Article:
• Federal Hardest Hit funds diverted from keeping Detroiter in homes to home demolition.
  • Public Transit funds diverted to the Qline, see Transit Gentrification.
  • Public education funds diverted through tax capture to fund private projects.
  • City owned, public land and resources diverted to private projects/ownership.

From Detroit People’s Platform NEWS #12, MLK Day edition, January 15, 2018. Download the Detroit People’s Platform NEWS at and learn more about our work in REAL Community Benefits, truly affordable housing and transit that meets the needs of everyday Detroiters. Join the conversation #DetroitPeoples

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Gilbert’s Icarus Moment, Call for a City-Wide CBA

Gilbert’s Icarus Moment, Call for a City-Wide CBA

Call to Action: Gather against corporate welfare and call for a city-wide CBA.

Dan Gilbert & Bedrock are breaking ground on the “Q Scraper” this Thursday, December 14. The skyscraper will be the tallest building in Detroit. The project will extract hundreds of millions in public funds and resources.

Dan Gilbert has established a development monopoly downtown that is threatening to expand into the neighborhoods. He has done so by stripping public funds and resources, land and buildings, from our black and brown majority city and transferring them to his private projects, like the “Q Scraper”.

We have an obligation to speak out against the use of our public resources to build things that are not for us. We gather to express our lack of consent and our objection to Dan Gilbert’s family of companies monopoly.

Join with Detroit People’s Platform Thursday morning. We will meet at 8am for coffee and conversation at the Detroit People’s Platform office (7700 Second at Palliester, Free off street parking.) At 9:00am we will gather in Grand Circus Park (corner of Woodward and E. Adams.)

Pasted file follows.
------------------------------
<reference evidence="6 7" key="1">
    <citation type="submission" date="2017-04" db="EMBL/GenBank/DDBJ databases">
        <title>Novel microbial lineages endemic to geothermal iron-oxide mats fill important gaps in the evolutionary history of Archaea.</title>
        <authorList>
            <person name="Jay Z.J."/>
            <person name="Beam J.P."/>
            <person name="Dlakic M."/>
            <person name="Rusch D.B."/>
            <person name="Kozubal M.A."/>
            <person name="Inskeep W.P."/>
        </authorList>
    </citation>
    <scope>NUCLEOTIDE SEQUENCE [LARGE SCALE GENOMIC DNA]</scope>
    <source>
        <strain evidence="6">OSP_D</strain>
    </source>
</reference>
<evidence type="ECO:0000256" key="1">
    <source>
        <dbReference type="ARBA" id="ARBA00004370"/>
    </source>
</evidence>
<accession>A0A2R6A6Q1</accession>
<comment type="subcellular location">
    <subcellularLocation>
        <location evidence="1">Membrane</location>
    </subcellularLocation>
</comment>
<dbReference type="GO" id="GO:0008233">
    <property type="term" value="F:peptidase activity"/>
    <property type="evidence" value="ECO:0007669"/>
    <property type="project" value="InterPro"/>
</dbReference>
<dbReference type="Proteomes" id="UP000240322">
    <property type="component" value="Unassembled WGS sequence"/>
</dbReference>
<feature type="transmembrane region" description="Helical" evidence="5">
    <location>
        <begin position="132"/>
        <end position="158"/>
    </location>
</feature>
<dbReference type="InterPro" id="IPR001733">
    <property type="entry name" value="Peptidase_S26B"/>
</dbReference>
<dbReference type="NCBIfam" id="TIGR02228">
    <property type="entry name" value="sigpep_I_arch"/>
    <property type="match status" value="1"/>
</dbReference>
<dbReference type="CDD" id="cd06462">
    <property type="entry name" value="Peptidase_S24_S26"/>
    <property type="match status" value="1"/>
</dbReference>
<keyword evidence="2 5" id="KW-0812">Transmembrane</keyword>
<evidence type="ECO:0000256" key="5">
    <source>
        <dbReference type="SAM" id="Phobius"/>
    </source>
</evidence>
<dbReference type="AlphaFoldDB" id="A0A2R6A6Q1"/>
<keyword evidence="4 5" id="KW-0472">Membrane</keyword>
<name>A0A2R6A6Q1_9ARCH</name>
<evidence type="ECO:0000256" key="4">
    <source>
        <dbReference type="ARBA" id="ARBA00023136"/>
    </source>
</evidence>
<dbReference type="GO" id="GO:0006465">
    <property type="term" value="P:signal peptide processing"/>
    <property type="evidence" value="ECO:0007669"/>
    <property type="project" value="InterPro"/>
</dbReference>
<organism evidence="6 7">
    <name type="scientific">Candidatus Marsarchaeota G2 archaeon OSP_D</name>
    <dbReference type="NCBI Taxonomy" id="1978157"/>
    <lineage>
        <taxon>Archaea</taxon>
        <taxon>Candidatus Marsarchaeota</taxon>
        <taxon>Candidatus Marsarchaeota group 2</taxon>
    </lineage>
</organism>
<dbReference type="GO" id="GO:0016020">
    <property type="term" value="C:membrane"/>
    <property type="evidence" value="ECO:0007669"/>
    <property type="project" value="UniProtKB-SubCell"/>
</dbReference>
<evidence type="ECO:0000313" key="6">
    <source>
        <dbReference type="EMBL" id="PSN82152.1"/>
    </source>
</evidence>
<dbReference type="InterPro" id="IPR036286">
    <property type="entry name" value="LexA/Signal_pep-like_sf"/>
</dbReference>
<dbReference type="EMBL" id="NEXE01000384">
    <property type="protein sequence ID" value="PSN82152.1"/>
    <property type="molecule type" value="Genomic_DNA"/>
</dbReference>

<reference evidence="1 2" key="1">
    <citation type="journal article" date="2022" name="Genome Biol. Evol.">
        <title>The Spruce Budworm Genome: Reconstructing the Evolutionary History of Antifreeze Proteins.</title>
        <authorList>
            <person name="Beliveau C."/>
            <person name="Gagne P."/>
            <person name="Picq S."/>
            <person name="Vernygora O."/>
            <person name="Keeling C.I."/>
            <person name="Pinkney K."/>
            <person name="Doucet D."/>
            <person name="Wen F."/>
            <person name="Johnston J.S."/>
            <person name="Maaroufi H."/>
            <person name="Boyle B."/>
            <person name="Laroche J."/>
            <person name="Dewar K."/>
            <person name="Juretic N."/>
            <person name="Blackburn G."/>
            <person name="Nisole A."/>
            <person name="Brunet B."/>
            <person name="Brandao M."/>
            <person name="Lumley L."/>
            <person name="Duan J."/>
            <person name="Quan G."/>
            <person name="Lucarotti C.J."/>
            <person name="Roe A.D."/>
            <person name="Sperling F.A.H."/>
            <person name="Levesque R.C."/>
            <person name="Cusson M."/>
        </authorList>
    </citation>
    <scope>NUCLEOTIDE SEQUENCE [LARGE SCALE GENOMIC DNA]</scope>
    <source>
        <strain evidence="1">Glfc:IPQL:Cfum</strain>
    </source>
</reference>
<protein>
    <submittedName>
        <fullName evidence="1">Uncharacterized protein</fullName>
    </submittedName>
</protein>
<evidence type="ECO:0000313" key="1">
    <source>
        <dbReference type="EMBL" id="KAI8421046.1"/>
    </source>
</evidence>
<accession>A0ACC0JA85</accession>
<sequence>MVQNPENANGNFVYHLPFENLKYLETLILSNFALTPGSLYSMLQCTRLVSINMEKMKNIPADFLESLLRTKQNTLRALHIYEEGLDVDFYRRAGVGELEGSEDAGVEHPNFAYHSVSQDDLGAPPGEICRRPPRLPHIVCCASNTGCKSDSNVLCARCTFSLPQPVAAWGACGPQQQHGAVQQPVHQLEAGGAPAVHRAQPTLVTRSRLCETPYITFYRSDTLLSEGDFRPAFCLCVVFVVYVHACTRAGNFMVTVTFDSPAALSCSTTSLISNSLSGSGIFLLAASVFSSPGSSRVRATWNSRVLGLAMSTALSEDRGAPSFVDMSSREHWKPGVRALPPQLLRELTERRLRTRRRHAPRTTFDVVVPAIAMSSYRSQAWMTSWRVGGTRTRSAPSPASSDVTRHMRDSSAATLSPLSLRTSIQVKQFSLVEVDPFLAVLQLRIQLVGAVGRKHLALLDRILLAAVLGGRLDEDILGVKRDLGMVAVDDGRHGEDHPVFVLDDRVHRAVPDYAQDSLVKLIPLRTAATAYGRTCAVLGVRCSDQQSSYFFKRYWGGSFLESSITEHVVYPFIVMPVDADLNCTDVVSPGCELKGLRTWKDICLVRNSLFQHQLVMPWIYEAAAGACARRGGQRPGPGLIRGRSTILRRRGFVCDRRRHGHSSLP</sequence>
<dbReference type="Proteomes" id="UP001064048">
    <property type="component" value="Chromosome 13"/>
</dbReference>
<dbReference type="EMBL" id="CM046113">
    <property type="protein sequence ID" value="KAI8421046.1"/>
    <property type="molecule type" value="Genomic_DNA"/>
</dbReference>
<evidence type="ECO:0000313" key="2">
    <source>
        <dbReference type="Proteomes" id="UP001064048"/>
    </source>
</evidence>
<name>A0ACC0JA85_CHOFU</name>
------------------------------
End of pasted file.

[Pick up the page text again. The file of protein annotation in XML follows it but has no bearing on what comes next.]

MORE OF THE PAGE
Thursday, December 14, 2017
8am Coffee and Conversation
7700 Second at Palliester, Free off street parking
9am Gathering at Grand Circus Park
Corner of Woodward and E. Adams

Bring signs and dress warm!

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Call to Action: Gilbert’s New Downtown Development Project Approval

Call to Action: Gilbert’s New Downtown Development Project Approval

November 17, 2017
Detroit People’s Platform
DevWatch Action Alert

Gilbert’s New Downtown Development Project Approval – Action: Video Public Comments to Council

Artist Rendering of the Hudson’s site. Source: Metrotimes

On Monday, November 20, 2017 the Planning and Economic Development Committee will meet and decide whether or not to pass Dan Gilbert’s latest downtown development projects onto the full council for a vote.